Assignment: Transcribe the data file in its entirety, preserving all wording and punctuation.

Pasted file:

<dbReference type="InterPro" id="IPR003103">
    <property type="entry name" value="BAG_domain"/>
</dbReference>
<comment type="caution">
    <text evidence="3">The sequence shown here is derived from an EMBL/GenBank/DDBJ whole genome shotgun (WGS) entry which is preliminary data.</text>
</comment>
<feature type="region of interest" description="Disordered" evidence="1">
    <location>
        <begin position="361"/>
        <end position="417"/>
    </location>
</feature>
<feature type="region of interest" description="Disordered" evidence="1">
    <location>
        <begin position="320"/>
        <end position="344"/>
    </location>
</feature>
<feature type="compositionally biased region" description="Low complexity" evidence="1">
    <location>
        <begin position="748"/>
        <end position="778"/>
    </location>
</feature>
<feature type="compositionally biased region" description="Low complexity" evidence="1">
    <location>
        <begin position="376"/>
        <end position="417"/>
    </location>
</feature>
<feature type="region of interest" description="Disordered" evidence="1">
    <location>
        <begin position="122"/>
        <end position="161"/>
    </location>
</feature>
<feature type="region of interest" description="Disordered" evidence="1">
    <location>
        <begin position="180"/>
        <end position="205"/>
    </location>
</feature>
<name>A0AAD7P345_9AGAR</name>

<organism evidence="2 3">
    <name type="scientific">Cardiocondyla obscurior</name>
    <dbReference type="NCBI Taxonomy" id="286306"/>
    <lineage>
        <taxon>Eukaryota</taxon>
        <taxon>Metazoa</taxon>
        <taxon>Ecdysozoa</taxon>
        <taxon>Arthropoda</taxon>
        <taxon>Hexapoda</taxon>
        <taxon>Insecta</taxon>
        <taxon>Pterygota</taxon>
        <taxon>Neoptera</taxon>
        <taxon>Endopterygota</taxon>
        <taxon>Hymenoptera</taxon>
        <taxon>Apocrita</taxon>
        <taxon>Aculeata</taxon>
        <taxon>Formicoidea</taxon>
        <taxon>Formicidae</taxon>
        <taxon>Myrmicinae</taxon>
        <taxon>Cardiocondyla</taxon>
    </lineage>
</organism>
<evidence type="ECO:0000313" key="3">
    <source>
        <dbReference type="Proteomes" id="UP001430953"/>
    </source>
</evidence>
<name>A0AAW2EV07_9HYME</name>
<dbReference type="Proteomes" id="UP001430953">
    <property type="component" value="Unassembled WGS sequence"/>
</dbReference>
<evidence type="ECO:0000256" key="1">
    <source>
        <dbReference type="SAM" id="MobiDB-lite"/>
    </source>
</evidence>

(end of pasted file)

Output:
<dbReference type="InterPro" id="IPR003103">
    <property type="entry name" value="BAG_domain"/>
</dbReference>
<comment type="caution">
    <text evidence="3">The sequence shown here is derived from an EMBL/GenBank/DDBJ whole genome shotgun (WGS) entry which is preliminary data.</text>
</comment>
<feature type="region of interest" description="Disordered" evidence="1">
    <location>
        <begin position="361"/>
        <end position="417"/>
    </location>
</feature>
<feature type="region of interest" description="Disordered" evidence="1">
    <location>
        <begin position="320"/>
        <end position="344"/>
    </location>
</feature>
<feature type="compositionally biased region" description="Low complexity" evidence="1">
    <location>
        <begin position="748"/>
        <end position="778"/>
    </location>
</feature>
<feature type="compositionally biased region" description="Low complexity" evidence="1">
    <location>
        <begin position="376"/>
        <end position="417"/>
    </location>
</feature>
<feature type="region of interest" description="Disordered" evidence="1">
    <location>
        <begin position="122"/>
        <end position="161"/>
    </location>
</feature>
<feature type="region of interest" description="Disordered" evidence="1">
    <location>
        <begin position="180"/>
        <end position="205"/>
    </location>
</feature>
<name>A0AAD7P345_9AGAR</name>

<organism evidence="2 3">
    <name type="scientific">Cardiocondyla obscurior</name>
    <dbReference type="NCBI Taxonomy" id="286306"/>
    <lineage>
        <taxon>Eukaryota</taxon>
        <taxon>Metazoa</taxon>
        <taxon>Ecdysozoa</taxon>
        <taxon>Arthropoda</taxon>
        <taxon>Hexapoda</taxon>
        <taxon>Insecta</taxon>
        <taxon>Pterygota</taxon>
        <taxon>Neoptera</taxon>
        <taxon>Endopterygota</taxon>
        <taxon>Hymenoptera</taxon>
        <taxon>Apocrita</taxon>
        <taxon>Aculeata</taxon>
        <taxon>Formicoidea</taxon>
        <taxon>Formicidae</taxon>
        <taxon>Myrmicinae</taxon>
        <taxon>Cardiocondyla</taxon>
    </lineage>
</organism>
<evidence type="ECO:0000313" key="3">
    <source>
        <dbReference type="Proteomes" id="UP001430953"/>
    </source>
</evidence>
<name>A0AAW2EV07_9HYME</name>
<dbReference type="Proteomes" id="UP001430953">
    <property type="component" value="Unassembled WGS sequence"/>
</dbReference>
<evidence type="ECO:0000256" key="1">
    <source>
        <dbReference type="SAM" id="MobiDB-lite"/>
    </source>
</evidence>